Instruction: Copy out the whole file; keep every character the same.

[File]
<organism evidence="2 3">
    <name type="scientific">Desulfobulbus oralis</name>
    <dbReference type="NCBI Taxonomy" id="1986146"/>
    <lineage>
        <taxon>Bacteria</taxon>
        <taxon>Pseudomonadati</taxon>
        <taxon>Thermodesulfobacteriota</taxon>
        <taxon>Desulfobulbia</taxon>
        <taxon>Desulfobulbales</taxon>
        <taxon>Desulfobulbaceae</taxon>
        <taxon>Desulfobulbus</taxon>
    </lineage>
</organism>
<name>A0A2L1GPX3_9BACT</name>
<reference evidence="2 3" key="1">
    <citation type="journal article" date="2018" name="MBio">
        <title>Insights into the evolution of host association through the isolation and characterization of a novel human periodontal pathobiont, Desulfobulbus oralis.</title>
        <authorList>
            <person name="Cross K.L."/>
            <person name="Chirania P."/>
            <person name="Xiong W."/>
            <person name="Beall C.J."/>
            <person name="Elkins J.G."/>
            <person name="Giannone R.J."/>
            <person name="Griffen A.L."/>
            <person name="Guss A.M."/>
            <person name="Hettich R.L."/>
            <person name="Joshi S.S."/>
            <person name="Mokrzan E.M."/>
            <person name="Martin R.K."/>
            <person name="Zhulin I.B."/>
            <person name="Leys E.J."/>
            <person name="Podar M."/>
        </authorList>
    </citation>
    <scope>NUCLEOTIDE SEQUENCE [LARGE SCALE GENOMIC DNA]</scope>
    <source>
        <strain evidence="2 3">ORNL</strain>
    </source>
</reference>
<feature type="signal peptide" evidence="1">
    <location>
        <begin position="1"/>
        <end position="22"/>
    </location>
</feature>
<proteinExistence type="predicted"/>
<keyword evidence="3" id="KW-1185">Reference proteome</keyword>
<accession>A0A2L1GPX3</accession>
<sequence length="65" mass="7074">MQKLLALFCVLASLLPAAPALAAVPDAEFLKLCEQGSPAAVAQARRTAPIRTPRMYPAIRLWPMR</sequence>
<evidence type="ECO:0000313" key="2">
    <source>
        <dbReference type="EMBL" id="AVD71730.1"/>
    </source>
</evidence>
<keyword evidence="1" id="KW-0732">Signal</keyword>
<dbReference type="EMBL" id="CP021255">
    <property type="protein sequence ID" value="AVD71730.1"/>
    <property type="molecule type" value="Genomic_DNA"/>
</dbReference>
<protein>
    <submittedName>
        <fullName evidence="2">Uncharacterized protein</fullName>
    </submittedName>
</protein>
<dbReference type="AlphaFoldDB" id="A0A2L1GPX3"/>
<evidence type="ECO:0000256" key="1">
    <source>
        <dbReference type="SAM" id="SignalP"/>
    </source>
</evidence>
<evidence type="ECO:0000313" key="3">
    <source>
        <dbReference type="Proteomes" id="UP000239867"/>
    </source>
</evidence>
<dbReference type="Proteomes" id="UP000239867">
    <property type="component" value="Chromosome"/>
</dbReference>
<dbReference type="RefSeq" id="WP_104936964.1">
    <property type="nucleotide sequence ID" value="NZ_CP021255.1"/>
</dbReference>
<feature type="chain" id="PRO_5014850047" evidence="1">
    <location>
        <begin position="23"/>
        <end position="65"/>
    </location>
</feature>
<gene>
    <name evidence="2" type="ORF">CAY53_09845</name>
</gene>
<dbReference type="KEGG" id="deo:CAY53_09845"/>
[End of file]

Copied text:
<organism evidence="2 3">
    <name type="scientific">Desulfobulbus oralis</name>
    <dbReference type="NCBI Taxonomy" id="1986146"/>
    <lineage>
        <taxon>Bacteria</taxon>
        <taxon>Pseudomonadati</taxon>
        <taxon>Thermodesulfobacteriota</taxon>
        <taxon>Desulfobulbia</taxon>
        <taxon>Desulfobulbales</taxon>
        <taxon>Desulfobulbaceae</taxon>
        <taxon>Desulfobulbus</taxon>
    </lineage>
</organism>
<name>A0A2L1GPX3_9BACT</name>
<reference evidence="2 3" key="1">
    <citation type="journal article" date="2018" name="MBio">
        <title>Insights into the evolution of host association through the isolation and characterization of a novel human periodontal pathobiont, Desulfobulbus oralis.</title>
        <authorList>
            <person name="Cross K.L."/>
            <person name="Chirania P."/>
            <person name="Xiong W."/>
            <person name="Beall C.J."/>
            <person name="Elkins J.G."/>
            <person name="Giannone R.J."/>
            <person name="Griffen A.L."/>
            <person name="Guss A.M."/>
            <person name="Hettich R.L."/>
            <person name="Joshi S.S."/>
            <person name="Mokrzan E.M."/>
            <person name="Martin R.K."/>
            <person name="Zhulin I.B."/>
            <person name="Leys E.J."/>
            <person name="Podar M."/>
        </authorList>
    </citation>
    <scope>NUCLEOTIDE SEQUENCE [LARGE SCALE GENOMIC DNA]</scope>
    <source>
        <strain evidence="2 3">ORNL</strain>
    </source>
</reference>
<feature type="signal peptide" evidence="1">
    <location>
        <begin position="1"/>
        <end position="22"/>
    </location>
</feature>
<proteinExistence type="predicted"/>
<keyword evidence="3" id="KW-1185">Reference proteome</keyword>
<accession>A0A2L1GPX3</accession>
<sequence length="65" mass="7074">MQKLLALFCVLASLLPAAPALAAVPDAEFLKLCEQGSPAAVAQARRTAPIRTPRMYPAIRLWPMR</sequence>
<evidence type="ECO:0000313" key="2">
    <source>
        <dbReference type="EMBL" id="AVD71730.1"/>
    </source>
</evidence>
<keyword evidence="1" id="KW-0732">Signal</keyword>
<dbReference type="EMBL" id="CP021255">
    <property type="protein sequence ID" value="AVD71730.1"/>
    <property type="molecule type" value="Genomic_DNA"/>
</dbReference>
<protein>
    <submittedName>
        <fullName evidence="2">Uncharacterized protein</fullName>
    </submittedName>
</protein>
<dbReference type="AlphaFoldDB" id="A0A2L1GPX3"/>
<evidence type="ECO:0000256" key="1">
    <source>
        <dbReference type="SAM" id="SignalP"/>
    </source>
</evidence>
<evidence type="ECO:0000313" key="3">
    <source>
        <dbReference type="Proteomes" id="UP000239867"/>
    </source>
</evidence>
<dbReference type="Proteomes" id="UP000239867">
    <property type="component" value="Chromosome"/>
</dbReference>
<dbReference type="RefSeq" id="WP_104936964.1">
    <property type="nucleotide sequence ID" value="NZ_CP021255.1"/>
</dbReference>
<feature type="chain" id="PRO_5014850047" evidence="1">
    <location>
        <begin position="23"/>
        <end position="65"/>
    </location>
</feature>
<gene>
    <name evidence="2" type="ORF">CAY53_09845</name>
</gene>
<dbReference type="KEGG" id="deo:CAY53_09845"/>